“With all the dust and smoke in the air, it is unbearable walking around the southern suburbs of Beirut,” said Marie Claire Feghali, a journalist with An-Nahar newspaper. “Even while wearing face masks, my colleague and I struggled to breathe. In fact, she has not stopped coughing since our return to the office several hours ago.”
The Israeli military campaign in Lebanon followed the capture on 12 July of two Israeli soldiers by the armed wing of the Lebanese political party Hezbollah. After 34 days of conflict, a United Nations-brokered cessation of hostilities came into effect on Monday morning.
During the conflict, Israel’s air force carried out approximately 7,000 aerial attacks throughout Lebanon while its navy conducted more than 2,500 bombardments of the Lebanese coast, according to the Israeli military.
This included the bombing of some 10,500 houses and 900 other private buildings in addition to roads, bridges, factories and other infrastructure with the stated intention of “dismantling terror infrastructure”.
This destruction has released large amounts of chemical and dust particles into the atmosphere. These chemicals cause long-term health issues such as respiratory problems and cancer.
“The combination of toxic fumes that has been spreading for the past five weeks, which people have inhaled and is already in their bodies, is a great source of contamination,” said Greenpeace campaigner Zeina al-Hajj.
Israel’s attacks of fuel tanks at the Jiyeh power station on 13 July and 15 July caused a 10,000-tonne oil spill into the Mediterranean Sea, which could not be cleaned up because of the ongoing fighting.
These bombings on the fuel tanks also resulted in a fire that burned for three weeks, releasing a cloud of smoke which hung over Beirut and central Lebanon and which could be seen from 60km away.
“The fuel tanks released a cloud of polyaromatic hydrocarbons, dioxins and particulate matter, and all of these could cause cancer, respiratory problems and hormonal problems,” said Wael Hmaidan, a coordinator with the Beirut-based Greenline organisation.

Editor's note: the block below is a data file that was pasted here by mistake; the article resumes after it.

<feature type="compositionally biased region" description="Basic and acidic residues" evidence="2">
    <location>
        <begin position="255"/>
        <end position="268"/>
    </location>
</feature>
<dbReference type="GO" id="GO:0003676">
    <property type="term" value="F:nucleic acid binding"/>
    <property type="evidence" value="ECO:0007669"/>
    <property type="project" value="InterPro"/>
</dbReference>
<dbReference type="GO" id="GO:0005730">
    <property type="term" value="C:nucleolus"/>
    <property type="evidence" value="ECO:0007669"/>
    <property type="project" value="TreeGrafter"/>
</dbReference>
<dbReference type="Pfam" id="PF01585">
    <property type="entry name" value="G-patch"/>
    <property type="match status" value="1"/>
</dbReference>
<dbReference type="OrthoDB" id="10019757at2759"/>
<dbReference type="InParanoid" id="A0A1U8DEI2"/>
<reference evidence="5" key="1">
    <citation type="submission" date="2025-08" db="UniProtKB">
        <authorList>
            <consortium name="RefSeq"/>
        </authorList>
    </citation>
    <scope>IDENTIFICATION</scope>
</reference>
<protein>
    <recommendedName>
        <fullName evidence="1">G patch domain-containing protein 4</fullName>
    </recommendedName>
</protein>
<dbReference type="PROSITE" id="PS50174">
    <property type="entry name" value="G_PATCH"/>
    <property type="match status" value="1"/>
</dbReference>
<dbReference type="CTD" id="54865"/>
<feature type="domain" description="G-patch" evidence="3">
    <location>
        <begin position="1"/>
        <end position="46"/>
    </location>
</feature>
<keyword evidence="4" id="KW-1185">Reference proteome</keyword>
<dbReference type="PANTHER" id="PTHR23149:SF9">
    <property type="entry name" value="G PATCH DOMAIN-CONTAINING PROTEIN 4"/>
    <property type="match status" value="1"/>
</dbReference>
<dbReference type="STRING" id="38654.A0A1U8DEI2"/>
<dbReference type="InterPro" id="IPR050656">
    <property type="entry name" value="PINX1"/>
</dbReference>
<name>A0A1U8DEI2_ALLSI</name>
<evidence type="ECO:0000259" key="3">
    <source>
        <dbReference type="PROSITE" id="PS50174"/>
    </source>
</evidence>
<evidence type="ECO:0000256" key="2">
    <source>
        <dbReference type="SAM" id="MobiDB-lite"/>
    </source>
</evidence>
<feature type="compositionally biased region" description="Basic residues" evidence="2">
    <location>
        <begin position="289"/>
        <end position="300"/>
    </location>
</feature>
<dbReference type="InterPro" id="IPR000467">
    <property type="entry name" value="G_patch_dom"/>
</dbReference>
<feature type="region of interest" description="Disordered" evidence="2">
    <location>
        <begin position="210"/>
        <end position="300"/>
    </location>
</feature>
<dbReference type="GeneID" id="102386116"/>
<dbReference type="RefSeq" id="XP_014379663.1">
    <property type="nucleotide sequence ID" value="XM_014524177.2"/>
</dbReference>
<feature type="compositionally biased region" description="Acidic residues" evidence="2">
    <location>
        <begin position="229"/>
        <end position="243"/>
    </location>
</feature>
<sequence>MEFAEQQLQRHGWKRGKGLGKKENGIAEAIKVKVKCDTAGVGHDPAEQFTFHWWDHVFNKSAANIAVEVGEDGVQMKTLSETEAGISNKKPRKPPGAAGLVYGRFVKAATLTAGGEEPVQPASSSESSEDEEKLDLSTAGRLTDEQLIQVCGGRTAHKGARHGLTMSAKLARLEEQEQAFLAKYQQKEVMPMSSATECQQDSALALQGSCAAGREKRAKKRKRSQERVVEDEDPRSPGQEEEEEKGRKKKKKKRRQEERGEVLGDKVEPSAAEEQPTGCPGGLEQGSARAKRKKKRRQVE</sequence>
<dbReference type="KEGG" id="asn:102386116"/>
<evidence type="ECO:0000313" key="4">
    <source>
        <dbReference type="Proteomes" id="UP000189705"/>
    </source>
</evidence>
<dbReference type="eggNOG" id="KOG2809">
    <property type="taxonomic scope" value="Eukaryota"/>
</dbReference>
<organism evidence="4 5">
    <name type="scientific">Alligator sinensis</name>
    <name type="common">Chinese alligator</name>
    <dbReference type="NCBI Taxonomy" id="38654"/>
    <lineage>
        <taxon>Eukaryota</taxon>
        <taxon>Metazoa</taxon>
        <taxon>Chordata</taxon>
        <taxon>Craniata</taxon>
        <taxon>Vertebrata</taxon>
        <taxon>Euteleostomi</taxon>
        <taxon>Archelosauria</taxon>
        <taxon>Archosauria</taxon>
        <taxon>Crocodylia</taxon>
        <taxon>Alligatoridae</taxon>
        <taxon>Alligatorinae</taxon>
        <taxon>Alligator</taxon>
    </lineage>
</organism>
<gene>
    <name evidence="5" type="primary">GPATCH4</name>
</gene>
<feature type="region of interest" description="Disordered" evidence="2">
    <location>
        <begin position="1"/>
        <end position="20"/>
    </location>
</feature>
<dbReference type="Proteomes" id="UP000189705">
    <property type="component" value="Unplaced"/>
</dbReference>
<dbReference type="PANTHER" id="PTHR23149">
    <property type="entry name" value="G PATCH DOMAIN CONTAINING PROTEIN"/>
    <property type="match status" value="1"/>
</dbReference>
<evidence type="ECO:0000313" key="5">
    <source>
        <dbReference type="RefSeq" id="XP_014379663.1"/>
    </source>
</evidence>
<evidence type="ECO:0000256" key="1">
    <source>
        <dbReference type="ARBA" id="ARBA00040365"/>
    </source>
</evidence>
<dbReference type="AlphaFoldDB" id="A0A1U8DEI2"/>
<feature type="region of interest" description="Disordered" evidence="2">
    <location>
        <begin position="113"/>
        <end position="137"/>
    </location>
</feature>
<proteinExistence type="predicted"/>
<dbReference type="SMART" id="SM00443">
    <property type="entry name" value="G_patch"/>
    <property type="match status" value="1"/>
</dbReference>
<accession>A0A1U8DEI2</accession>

The bombing of factories that made products such as glass, foodstuffs and plastics has also released these chemicals and chlorine into the atmosphere in central areas of Lebanon, potentially affecting as many as 2 million people.
“The oil spill is the most visible environmental damage of this disaster but of course there are many more, al-Hajj said. “The bombs themselves are a problem. With all the chemicals that are in them and the amount that have been dropped, there you have an environmental disaster in itself.”
The bombing of electricity transformers such as the one that was hit by Israeli air strikes in the town of Sidon on 12 August resulted in the release of polychlorinated biphenyls (PCBs) into the atmosphere. Lebanon still uses transformers that contain parts that were made with PCBs, despite an international ban on the substance.
“These are chemicals that are bio-accumulative and persistent so when you inhale them they stay in your body, and they cause cancer,” said al-Hajj.
Environmental experts say the ongoing conflict has prevented them from carrying out a proper assessment of the situation.
“Lebanon does not have the resources to deal with this,” said Omer Naiem, a communications officer with Greenpeace. “A lot of countries are willing to come and help but nobody was able to come in while bombs were being dropped. Nobody really knows the full scale of the damage on Lebanon.”
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